Canadian Forest Service Publications

Stakeholder considerations for recreation and forest management in the Sunpine Forest Products Management Agreement Area of Alberta. 2004. Watson, D.O.; McFarlane, B.L. Natural Resources Canada, Canadian Forest Service, Northern Forestry Centre, Edmonton, Alberta. Information Report NOR-X-400. 28 p.

Year: 2004

Issued by: Northern Forestry Centre

Catalog ID: 25189

Language: English

Series: Information Report (NoFC - Edmonton)

Availability: Order paper copy (free), PDF (download)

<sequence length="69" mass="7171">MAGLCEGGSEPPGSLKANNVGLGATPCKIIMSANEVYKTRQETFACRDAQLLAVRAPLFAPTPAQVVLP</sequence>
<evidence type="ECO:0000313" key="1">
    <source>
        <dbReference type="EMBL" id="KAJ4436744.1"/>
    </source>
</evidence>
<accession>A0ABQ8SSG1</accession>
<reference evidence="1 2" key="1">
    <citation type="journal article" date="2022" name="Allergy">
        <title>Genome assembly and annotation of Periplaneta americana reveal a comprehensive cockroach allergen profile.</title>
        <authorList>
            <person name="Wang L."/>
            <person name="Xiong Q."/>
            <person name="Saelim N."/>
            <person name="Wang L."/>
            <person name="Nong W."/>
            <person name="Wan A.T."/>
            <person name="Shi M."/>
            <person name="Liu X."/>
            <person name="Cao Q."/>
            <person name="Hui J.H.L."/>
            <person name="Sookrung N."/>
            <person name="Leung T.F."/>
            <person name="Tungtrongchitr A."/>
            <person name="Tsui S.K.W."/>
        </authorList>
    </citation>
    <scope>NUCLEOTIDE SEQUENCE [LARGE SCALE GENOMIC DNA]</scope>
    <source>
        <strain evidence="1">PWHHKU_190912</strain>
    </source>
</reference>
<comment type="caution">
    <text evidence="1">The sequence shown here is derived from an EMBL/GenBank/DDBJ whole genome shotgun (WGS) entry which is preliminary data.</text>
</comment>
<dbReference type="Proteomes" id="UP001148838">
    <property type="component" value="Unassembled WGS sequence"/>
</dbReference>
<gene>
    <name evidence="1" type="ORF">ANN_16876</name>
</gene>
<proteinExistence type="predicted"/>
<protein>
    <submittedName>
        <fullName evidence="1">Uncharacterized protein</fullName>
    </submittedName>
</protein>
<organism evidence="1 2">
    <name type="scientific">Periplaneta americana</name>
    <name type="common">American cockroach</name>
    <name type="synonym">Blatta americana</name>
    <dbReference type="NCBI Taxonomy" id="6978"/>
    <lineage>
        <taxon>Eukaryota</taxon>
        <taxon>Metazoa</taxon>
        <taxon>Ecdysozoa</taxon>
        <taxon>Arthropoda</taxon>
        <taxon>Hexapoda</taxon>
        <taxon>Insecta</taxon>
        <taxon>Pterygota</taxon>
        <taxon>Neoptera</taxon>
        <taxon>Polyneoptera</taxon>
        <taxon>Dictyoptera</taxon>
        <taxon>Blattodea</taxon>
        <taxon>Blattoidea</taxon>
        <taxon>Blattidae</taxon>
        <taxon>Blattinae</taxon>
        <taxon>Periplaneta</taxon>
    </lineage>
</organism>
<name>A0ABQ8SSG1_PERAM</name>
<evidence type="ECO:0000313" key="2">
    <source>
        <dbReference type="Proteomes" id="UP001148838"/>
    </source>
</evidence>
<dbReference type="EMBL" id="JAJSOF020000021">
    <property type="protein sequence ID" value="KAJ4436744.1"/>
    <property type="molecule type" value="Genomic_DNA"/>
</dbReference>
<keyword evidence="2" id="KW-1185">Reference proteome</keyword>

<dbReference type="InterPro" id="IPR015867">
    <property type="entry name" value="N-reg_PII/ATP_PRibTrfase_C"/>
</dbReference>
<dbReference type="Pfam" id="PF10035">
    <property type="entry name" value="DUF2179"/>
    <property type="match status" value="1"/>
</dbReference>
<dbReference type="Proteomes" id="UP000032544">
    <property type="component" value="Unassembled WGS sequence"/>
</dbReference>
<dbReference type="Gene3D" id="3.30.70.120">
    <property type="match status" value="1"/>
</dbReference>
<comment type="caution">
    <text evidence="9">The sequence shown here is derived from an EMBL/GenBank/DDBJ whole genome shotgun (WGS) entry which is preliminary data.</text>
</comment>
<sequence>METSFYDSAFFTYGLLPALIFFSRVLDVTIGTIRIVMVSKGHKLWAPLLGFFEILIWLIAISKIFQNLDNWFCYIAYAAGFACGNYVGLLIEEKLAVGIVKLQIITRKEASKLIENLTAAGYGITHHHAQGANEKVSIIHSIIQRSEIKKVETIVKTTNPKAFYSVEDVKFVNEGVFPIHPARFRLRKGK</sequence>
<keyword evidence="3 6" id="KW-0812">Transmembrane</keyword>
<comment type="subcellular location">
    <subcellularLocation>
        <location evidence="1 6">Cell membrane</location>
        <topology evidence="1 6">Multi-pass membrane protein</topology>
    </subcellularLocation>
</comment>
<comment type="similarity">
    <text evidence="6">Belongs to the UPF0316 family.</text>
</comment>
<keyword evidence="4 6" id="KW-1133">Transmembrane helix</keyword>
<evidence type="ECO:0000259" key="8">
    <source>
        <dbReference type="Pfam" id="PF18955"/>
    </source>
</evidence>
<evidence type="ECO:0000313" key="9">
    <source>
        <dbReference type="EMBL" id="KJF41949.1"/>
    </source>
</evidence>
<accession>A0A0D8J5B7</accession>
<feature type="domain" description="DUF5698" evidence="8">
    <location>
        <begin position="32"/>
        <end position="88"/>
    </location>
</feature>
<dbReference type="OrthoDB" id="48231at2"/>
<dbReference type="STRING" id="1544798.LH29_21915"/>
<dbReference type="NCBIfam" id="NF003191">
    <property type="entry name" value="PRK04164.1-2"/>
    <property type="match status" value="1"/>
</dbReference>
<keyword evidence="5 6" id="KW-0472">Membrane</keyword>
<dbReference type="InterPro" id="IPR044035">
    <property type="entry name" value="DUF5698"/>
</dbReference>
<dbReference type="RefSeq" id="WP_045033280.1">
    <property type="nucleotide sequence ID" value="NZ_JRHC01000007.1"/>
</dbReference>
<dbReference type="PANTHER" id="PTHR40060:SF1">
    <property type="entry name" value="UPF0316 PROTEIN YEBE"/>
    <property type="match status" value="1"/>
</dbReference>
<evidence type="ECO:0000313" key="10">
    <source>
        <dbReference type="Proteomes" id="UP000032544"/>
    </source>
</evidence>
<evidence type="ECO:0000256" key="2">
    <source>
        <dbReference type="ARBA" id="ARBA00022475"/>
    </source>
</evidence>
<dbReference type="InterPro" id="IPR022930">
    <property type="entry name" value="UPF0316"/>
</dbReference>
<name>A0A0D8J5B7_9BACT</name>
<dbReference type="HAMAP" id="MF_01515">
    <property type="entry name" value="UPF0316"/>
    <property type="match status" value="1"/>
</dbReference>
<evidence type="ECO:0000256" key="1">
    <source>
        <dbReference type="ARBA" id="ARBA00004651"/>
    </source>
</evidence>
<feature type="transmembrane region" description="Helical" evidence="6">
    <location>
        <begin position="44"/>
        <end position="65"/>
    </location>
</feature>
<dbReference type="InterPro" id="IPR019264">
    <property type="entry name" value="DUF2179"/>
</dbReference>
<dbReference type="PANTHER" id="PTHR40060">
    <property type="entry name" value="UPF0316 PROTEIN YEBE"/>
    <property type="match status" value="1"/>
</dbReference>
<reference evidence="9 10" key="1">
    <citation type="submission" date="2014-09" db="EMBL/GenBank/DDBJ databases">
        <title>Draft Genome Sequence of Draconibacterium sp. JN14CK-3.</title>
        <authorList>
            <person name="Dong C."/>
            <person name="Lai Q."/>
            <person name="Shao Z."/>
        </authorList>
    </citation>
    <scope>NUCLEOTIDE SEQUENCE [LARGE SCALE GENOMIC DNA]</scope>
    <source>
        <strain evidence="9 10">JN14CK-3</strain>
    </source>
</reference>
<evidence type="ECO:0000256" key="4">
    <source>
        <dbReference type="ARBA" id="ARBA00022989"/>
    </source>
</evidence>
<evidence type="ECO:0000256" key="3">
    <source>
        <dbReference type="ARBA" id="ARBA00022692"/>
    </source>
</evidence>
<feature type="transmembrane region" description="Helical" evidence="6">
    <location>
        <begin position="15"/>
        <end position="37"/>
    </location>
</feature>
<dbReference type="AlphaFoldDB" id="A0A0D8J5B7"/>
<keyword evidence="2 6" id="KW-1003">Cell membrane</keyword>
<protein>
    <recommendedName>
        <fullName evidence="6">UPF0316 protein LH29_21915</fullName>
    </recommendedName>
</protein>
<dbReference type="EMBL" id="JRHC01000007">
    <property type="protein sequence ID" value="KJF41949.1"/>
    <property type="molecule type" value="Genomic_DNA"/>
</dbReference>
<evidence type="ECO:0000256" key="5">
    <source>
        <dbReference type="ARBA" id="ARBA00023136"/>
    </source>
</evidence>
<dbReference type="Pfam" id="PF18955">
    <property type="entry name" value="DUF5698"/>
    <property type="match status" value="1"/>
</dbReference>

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This study examined the values and attitudes of two stakeholder groups for the Clearwater Forest Area in Alberta: campers using the area and the public living in or near the area. Data were collected by means of a mail survey conducted in 2001. The area is an important recreation destination for the local public, and most of the local public use the area for camping. Both the public and campers had favorable attitudes toward random camping, viewing it as having little environmental impact and as being a unique experience that is a right and tradition for Albertans. However, unrestricted use of off-highway vehicles was viewed by both groups as having negative environmental impacts. Both groups exhibited a strong biocentric orientation of forest values, supporting existence values, the inherent worth of forests, and spiritual aspects of forests. However, the stakeholders also showed some support for the use of forests by humans. In terms of their beliefs about the sustainability of Alberta’s forests, respondents believed that forests are being managed for multiple benefits but viewed timber supply and public involvement as inadequate. They viewed the oil and gas industry as the greatest threat to Alberta’s forests. The cumulative effects from all uses of the forest and the forest industry were also viewed as a threat. Water quality, ecosystem integrity, and cumulative effects were the top specific concerns related to forest management. Government and industry were the least trusted sources of information on forest management, whereas scientists were the most trusted. The implications for these findings in terms of public involvement and communications are discussed.